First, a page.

means more resistance. A smaller area means more resistance. What would this resistivity
be analogous to? Well, it would be kind of like
what the pipe is made out of. If this pipe has a rough inner surface, the water wouldn't flow as smoothly. You would get a greater
resistance regardless of how long it is or what the area is. Just the natural built-in
affect of the pipe itself is what the resistivity would depend on, just like up here. The resistivity depends on what
the material is made out of. The resistivity of this pipe
depends on what this pipe is made out of, at least the inner wall. So hopefully this analogy
makes this formula seem a little more intuitive. But just in case, let's do an example. Let's get rid of all this. And let's say you got this question. "How much resistance would be offered by "12 meters of copper wire with a diameter "of 0.01 meters?" If copper has a resistivity of 1.68 times 10 to the negative 8th. Now, what units does resistivity have? Turns out resistivity
has units of ohm meters. So, ohms times meters. Well, let's try this out. We've gotta use our formula. Remember "Replay", R equals rho, L over A. The resistivity we have right here. 1.69 times 10 to the negative 8th. Notice how small this is. This is hardly anything at all. Copper's a great conductor. It's a terrible resistor. It let's electrons flow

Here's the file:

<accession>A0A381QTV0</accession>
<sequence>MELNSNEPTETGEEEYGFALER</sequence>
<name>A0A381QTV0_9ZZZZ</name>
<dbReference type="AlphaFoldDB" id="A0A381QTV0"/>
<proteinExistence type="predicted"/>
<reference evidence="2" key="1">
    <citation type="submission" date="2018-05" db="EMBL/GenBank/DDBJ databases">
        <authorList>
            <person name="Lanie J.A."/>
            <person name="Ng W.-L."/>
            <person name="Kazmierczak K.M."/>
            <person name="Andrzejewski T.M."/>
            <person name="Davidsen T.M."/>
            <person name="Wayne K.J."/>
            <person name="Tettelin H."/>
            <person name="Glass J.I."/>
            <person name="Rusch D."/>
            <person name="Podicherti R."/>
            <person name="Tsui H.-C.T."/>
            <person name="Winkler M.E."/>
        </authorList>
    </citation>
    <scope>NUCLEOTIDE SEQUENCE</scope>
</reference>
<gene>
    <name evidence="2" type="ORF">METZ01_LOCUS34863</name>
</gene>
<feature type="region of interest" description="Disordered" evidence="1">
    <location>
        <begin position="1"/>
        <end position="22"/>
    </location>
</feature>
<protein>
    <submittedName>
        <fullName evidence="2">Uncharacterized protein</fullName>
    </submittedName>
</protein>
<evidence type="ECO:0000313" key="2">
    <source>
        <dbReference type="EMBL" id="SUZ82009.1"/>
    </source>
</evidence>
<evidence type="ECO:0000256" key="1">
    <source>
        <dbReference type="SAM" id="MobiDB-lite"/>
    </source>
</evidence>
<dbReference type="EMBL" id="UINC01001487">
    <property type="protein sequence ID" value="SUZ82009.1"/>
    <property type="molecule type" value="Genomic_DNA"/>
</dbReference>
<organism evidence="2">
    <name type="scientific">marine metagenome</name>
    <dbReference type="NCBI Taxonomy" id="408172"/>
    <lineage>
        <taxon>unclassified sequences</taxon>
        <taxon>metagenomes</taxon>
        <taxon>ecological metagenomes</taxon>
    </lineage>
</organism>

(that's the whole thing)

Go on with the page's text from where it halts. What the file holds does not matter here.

through it like a charm. All right, so the length,
that's pretty easy. The length is 12 meters. Notice, we're asking,
what's the resistance of the wire itself? Now there's not really a
quote-unquote resistor in here. But every piece of wire's
gonna offer some resistance. And this formula applies just
as well to a piece of wire as it does to a resistor. So, the length of the wire's 12 meters, and the diameter is 0.01. What do we do with that? Well, we need the area. Remember the cross sectional area. And the area of a circle is pi r squared, so the area down here is gonna be pi times not 0.01 squared. That's the diameter. We need the radius, we
need to take half of this. So 0.005 meters squared. And if you calculate all
this, you get a resistance of 0.0026 ohms. Hardly anything, but
there is some resistance. And if this is going
to have an affect on a very delicate experiment, you've gotta take that into account. If you get this really
long, the longer it is, the more resistance is has, that could affect your system. But typically, it doesn't matter too much. The copper wire, electron's
flow through that like water, like it's not even there, because the resistance is so small.